Sarah Guy, Manager, Legislative and Media Affairs, IACP
he fiscal year (FY) 2015 appropriations process is currently under way in both U.S. legislative chambers, with the hope of passing all 12 annual spending bills before the start of the fiscal year on October 1, 2014. Congress will likely move spending bills forward in small packages, starting with the least controversial bills, such as Commerce, Justice, Science, and Related Agencies (CJS) and the Departments of Transportation and Housing and Urban Development (HUD).
At the end of May 2014, the U.S. House of Representatives passed, by a vote of 321-87, its FY 2015 CJS Appropriations Bill (H.R. 4660), which funds the U.S. Department of Justice at $27.8 billion. This represents an increase of $383 million above the FY 2014 enacted level. The House CJS bill was considered under open rule, which means there is no cap on the amount of amendments that can be offered. Highlights from the bill include the following:
- An amendment offered by Congressman Dave Reichert (R-WA), which passed by voice vote, to increase funding for Community Oriented Policing Services (COPS) hiring grants to $180 million, level funding with FY 2014. The IACP worked closely with Congressman Reichert and Congressman Bill Pascrell (D-NJ) to ensure the passage of this amendment. Federal funding through the COPS Hiring Program to hire or retain officers has always been a top priority for the IACP.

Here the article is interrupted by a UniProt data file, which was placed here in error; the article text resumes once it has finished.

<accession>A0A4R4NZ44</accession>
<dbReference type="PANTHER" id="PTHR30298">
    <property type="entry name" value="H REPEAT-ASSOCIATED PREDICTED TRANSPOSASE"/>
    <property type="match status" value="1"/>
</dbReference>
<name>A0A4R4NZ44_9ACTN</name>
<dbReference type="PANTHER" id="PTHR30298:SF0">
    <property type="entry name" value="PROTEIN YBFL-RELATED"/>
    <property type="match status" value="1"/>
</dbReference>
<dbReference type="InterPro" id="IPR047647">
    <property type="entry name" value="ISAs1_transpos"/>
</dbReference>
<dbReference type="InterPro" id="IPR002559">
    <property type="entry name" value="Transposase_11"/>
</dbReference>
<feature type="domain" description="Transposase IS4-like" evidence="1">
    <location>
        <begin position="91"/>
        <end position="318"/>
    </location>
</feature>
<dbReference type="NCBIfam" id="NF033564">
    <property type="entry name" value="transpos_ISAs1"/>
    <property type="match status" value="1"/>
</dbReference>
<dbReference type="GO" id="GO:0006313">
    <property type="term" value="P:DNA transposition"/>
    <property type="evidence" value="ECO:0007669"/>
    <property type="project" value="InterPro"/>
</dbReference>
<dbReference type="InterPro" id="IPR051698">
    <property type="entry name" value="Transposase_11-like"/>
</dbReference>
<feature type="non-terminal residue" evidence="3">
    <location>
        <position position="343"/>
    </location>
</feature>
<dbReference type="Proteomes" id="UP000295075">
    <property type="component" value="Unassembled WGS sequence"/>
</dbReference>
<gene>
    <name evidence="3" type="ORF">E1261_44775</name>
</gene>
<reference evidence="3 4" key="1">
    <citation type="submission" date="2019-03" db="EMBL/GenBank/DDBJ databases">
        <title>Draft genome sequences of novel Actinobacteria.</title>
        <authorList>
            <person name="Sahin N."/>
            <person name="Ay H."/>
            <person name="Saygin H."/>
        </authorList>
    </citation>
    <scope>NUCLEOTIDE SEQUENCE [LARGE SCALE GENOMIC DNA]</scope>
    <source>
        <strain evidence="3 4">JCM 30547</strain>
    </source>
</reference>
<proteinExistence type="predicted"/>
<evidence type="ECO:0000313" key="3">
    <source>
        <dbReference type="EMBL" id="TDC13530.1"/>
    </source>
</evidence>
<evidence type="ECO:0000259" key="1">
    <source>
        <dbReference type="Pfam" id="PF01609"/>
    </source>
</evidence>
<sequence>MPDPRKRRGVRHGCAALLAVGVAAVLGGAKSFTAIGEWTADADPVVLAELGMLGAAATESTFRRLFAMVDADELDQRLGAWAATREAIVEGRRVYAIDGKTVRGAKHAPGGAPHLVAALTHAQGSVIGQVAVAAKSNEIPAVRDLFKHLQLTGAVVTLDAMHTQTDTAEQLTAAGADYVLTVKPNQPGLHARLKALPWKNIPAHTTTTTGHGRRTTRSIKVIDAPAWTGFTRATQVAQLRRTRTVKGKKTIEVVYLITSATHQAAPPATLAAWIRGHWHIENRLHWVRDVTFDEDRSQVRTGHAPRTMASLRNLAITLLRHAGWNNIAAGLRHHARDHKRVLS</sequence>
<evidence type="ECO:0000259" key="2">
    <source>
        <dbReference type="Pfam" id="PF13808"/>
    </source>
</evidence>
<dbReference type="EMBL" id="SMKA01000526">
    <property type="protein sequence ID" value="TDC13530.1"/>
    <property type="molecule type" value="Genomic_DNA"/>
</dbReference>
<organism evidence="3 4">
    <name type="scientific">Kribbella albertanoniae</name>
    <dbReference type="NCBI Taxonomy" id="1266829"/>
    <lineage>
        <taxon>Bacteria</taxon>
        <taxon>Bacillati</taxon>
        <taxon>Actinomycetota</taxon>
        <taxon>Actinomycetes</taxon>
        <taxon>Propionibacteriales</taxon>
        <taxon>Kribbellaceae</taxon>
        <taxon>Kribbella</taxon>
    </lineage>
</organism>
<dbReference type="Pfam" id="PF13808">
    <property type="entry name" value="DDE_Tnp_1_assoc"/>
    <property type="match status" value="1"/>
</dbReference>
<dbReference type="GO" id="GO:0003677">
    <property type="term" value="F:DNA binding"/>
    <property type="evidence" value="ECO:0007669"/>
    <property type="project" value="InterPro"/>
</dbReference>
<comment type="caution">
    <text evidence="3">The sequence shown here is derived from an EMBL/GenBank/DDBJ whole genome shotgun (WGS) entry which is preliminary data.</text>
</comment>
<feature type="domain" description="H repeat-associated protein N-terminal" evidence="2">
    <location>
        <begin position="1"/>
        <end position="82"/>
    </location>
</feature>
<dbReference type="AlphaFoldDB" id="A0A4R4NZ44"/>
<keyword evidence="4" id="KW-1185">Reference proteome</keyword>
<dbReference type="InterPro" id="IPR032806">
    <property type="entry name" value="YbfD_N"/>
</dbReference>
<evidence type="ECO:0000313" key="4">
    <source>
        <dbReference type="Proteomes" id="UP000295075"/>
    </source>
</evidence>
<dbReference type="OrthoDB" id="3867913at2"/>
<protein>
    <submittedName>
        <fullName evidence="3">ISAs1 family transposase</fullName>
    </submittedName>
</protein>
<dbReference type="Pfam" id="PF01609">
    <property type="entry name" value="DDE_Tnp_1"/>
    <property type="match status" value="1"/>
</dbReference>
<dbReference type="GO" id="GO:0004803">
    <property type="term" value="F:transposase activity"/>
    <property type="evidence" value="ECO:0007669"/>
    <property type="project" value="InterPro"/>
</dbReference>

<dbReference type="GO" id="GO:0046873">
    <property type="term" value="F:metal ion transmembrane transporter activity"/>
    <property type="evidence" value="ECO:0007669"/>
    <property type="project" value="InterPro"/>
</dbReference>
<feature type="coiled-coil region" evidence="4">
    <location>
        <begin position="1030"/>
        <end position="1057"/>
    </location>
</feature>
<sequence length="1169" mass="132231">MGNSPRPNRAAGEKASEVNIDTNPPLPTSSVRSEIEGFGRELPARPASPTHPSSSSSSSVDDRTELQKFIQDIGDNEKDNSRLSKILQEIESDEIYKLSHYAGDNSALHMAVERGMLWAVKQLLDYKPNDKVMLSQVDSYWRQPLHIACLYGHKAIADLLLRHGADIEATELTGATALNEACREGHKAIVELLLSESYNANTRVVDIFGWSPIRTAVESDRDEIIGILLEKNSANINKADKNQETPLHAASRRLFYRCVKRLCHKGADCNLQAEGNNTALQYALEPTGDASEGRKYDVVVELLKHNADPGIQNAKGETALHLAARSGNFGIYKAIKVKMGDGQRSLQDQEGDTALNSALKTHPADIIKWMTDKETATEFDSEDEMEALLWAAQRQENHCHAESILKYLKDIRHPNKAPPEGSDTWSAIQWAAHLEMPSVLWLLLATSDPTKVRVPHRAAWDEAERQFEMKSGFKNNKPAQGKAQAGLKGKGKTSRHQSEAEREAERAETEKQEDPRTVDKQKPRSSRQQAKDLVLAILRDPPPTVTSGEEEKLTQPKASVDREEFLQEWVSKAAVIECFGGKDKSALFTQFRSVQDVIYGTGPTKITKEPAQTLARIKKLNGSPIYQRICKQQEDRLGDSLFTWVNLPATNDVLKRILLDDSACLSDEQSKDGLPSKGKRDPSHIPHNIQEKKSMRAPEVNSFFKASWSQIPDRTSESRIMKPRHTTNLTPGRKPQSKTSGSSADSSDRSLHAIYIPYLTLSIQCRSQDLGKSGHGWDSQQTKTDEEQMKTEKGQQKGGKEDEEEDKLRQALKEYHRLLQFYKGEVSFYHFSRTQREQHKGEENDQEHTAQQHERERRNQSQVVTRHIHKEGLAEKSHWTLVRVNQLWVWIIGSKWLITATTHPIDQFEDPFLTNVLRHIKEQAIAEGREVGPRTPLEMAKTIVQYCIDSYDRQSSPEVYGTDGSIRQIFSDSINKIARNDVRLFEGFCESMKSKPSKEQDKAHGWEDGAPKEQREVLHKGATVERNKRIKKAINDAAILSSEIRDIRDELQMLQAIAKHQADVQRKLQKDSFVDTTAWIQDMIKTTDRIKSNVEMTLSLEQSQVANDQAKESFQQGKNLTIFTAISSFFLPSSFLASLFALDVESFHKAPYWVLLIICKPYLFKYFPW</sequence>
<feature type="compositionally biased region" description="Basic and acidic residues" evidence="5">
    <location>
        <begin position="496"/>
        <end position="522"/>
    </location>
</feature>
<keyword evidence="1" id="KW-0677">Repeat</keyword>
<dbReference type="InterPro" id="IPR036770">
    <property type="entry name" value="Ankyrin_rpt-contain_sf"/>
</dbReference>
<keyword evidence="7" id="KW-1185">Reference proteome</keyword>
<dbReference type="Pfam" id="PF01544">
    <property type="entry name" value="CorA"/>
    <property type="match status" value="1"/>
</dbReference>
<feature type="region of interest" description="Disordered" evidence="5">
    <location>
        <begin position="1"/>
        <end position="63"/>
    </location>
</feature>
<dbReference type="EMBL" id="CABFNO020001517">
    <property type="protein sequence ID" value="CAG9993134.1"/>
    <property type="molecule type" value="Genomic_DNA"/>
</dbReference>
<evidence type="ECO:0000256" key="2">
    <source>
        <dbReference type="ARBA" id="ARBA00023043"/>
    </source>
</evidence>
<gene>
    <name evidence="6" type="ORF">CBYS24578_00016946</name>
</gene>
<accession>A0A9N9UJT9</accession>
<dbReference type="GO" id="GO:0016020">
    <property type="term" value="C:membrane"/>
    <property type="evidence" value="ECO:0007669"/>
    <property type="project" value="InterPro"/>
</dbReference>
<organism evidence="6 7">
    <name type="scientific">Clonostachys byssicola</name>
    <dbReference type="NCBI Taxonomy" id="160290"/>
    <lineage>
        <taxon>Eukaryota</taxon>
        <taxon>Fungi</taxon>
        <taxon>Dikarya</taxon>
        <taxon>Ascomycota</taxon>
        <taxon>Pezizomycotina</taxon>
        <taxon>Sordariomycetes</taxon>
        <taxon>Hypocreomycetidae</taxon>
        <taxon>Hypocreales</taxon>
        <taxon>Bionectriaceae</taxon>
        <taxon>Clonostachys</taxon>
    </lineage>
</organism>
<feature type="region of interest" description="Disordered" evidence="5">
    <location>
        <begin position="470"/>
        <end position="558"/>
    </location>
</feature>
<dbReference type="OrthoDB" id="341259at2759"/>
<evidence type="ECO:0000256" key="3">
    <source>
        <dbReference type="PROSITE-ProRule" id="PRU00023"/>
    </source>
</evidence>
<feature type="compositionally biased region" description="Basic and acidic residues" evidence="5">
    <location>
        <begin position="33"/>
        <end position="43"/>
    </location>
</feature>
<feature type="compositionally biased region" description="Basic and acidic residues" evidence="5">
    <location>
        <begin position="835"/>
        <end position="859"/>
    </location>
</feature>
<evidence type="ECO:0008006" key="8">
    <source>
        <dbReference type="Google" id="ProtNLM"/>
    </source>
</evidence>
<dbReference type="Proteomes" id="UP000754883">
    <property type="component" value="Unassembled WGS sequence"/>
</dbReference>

- An amendment authored by Congressman Jerry McNerney (D-CA), which passed by a vote of 306-106, to provide $3 million in funding for the COPS Technology Grant Program. The COPS Technology Grant Program awarded grants to over 3,000 law enforcement agencies across the United States until 2010. This amendment restores the program and will allow law enforcement agencies to purchase advanced technologies to help make officers safer, better informed, and more effective and efficient. The IACP worked directly with Congressman McNerney to ensure the passage of this amendment.
- An amendment offered by Congressman Mike Thompson (D-CA) to increase funding by $19.5 million for grants to states to upgrade the National Instant Criminal Background Check System (NICS), for a total of $78.5 million. The IACP was very vocal in its support of this amendment, and it passed by a vote of 260-145.
- $376 million for the Edward Byrne Memorial Justice Assistance Grant (Byrne-JAG) Program, level funding with FY 2014.
- $44 million for Drug Courts, $3 million above the FY 2014 level.